10. m15a

    m15a Chieftain

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    Why does Sydney opera house being on the coast or Neuschwashtein being on a mountain make more sense? There are opera houses and palaces all over.

    It's true that a large percentage of the Civ 6 wonders we know about have restrictions, but that could be a result of the fact that specific wonders were mentioned primarily as examples of map restrictions.
     
  11. ehecatzin

    ehecatzin Chieftain

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    I actually like this, if anything I want more wonders with terrain restriction, having a decent patch of desert close was enough reson to consider going for Petra. And seeing as they want us to actually pay attention to the terrain this makes perfect sense.
     
  12. Krajzen

    Krajzen Warlord

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    Bad analogy, because regarding social perk limitations you started from the same point as other civs regarding religions and social policies, and you could pursue and reach all those things by pursuing particular social policies/ideologies/religions. That was part of reliable planning.

    Terrain restrictions are completely different thing because they are entirely random and cannot be affected by player directly. If a wonder requires desert and you start on the far north, there is no chance you can get it before desert start civ (especially and mainly if it is early-mid game wonder, when you can't found city half across the world). If a wonder requires rainforest and you start on steppe, you are screwed and that's randomness, not strategy unlike "requires x social policy you can pursue".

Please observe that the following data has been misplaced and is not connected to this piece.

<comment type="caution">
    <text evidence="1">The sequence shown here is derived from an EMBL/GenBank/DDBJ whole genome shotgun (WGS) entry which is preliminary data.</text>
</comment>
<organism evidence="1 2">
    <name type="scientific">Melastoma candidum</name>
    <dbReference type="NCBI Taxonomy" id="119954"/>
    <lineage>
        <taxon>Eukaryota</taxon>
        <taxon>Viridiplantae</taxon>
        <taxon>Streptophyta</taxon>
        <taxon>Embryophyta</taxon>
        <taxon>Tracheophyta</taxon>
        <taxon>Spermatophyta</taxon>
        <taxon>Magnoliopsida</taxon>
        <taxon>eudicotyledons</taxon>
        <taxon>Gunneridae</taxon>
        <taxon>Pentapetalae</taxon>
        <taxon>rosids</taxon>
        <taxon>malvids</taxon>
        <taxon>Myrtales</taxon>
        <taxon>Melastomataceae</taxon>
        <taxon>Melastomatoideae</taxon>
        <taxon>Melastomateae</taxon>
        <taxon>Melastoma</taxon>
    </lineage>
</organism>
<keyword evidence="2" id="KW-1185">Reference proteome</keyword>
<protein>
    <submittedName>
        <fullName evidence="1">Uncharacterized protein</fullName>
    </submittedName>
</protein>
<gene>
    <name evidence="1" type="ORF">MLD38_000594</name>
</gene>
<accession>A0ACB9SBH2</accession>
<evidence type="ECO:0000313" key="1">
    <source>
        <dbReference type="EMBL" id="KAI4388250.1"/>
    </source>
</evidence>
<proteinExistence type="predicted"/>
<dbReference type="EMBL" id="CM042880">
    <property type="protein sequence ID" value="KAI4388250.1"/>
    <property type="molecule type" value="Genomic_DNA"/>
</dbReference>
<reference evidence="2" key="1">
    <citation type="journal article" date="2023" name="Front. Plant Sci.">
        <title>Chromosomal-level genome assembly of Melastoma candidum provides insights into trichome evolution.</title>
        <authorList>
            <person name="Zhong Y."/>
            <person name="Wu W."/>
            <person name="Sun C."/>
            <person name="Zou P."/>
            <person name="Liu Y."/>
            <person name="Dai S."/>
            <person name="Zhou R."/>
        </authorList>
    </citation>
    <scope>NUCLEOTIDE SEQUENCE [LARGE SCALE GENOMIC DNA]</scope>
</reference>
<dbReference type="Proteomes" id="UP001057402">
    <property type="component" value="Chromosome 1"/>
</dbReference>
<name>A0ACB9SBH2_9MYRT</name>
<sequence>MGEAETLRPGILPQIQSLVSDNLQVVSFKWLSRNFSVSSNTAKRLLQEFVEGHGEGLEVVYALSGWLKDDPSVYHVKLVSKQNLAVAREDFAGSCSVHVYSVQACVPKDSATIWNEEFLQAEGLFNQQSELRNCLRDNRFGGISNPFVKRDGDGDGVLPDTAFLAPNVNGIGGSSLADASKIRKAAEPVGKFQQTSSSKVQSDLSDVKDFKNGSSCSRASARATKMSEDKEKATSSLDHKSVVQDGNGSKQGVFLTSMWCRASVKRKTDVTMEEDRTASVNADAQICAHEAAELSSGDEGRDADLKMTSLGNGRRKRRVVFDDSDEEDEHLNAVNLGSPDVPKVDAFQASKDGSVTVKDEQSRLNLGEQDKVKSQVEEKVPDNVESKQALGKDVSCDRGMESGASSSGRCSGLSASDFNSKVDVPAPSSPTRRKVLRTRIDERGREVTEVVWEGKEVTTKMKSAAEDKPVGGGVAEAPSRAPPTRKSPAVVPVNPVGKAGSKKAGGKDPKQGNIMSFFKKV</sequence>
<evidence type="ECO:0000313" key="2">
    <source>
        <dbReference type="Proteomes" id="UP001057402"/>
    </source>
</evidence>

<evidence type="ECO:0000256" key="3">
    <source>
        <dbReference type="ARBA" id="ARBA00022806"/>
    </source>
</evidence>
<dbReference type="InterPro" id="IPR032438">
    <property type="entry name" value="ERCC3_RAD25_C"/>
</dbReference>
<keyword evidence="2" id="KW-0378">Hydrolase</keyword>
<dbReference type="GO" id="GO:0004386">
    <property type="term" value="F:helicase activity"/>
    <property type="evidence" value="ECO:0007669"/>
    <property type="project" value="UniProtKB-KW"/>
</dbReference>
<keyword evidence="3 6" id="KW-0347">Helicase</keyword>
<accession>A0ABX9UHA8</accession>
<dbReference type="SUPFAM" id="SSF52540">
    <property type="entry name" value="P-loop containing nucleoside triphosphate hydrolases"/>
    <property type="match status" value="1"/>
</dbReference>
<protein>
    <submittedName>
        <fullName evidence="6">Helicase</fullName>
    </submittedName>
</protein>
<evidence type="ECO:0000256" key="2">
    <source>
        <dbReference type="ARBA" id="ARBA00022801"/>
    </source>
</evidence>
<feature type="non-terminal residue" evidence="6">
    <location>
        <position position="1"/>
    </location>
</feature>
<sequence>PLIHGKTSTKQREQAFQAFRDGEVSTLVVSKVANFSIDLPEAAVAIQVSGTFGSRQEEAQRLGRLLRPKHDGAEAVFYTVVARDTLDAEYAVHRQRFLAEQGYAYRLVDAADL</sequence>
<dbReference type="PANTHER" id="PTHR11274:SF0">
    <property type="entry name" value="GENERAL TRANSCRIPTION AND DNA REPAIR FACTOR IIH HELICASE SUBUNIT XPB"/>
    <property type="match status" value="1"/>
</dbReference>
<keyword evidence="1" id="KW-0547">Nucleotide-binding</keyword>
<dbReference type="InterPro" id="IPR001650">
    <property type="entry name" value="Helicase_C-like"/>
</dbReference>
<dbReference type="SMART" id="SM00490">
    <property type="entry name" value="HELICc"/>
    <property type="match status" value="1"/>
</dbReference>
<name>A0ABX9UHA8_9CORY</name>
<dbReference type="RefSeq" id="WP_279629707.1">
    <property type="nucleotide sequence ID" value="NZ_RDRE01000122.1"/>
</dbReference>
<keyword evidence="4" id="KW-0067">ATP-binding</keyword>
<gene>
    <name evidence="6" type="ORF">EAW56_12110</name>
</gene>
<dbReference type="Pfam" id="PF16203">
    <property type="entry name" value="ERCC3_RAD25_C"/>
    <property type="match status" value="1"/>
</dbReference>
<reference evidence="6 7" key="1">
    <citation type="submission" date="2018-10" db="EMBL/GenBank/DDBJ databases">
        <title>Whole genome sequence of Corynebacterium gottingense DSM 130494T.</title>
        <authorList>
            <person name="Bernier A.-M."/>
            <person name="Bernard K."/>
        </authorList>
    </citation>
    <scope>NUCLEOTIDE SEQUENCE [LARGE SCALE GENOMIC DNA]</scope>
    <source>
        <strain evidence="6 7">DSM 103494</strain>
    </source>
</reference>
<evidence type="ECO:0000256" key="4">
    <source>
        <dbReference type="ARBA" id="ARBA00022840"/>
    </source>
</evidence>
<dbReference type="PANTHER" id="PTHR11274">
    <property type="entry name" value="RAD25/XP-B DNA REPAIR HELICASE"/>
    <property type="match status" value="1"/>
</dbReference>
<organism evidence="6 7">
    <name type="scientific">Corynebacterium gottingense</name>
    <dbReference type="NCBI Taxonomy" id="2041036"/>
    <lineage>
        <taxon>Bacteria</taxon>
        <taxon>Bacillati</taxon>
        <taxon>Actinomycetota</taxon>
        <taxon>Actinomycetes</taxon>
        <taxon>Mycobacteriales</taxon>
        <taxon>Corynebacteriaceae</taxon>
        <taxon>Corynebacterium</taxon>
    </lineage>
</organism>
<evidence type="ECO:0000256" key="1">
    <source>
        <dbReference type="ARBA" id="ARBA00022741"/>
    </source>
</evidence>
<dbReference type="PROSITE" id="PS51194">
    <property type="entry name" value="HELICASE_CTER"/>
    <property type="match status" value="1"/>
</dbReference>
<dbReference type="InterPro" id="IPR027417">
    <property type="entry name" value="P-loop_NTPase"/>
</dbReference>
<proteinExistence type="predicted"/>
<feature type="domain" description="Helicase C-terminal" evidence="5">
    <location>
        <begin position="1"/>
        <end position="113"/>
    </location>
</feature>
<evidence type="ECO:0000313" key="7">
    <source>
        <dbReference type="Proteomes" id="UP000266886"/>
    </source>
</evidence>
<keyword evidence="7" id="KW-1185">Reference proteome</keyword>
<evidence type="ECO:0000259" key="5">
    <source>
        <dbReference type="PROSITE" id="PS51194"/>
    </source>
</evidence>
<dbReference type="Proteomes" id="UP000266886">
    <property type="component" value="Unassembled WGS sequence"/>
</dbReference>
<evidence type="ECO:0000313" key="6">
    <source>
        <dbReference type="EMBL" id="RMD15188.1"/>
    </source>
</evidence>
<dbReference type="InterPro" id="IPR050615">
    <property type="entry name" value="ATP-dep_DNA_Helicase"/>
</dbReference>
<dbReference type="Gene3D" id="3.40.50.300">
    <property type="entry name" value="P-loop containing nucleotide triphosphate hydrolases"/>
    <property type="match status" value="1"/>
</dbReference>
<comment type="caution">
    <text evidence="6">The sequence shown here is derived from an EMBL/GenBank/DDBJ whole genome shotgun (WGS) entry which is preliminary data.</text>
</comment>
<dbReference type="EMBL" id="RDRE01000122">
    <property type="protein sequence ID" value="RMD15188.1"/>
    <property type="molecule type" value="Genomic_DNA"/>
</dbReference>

In civ5 terrain restrictions of wonders were very few and only when they were obvious and unavoidable due to the nature of particular wonders. In civ6 two wonders we know have completely pointless and artificial restrictions that are not intuitive or organic in any way, and look to be created just to limit the game.


    It doesn't 'deter perfect strategy' but favors randomness over any strategy, and it doesn't mean 'they are harder to build', it means 'screw strategy, you got bad roll and bad terrain, you can do nothing about it'.
    As I said, it would be okay if it made sense in the context of those wonders ("oh I am inland - well no coastal stuff I guess"; vs "oh I have different colour of tiles so I can't build this thing because of pointless arbitrary restrictions").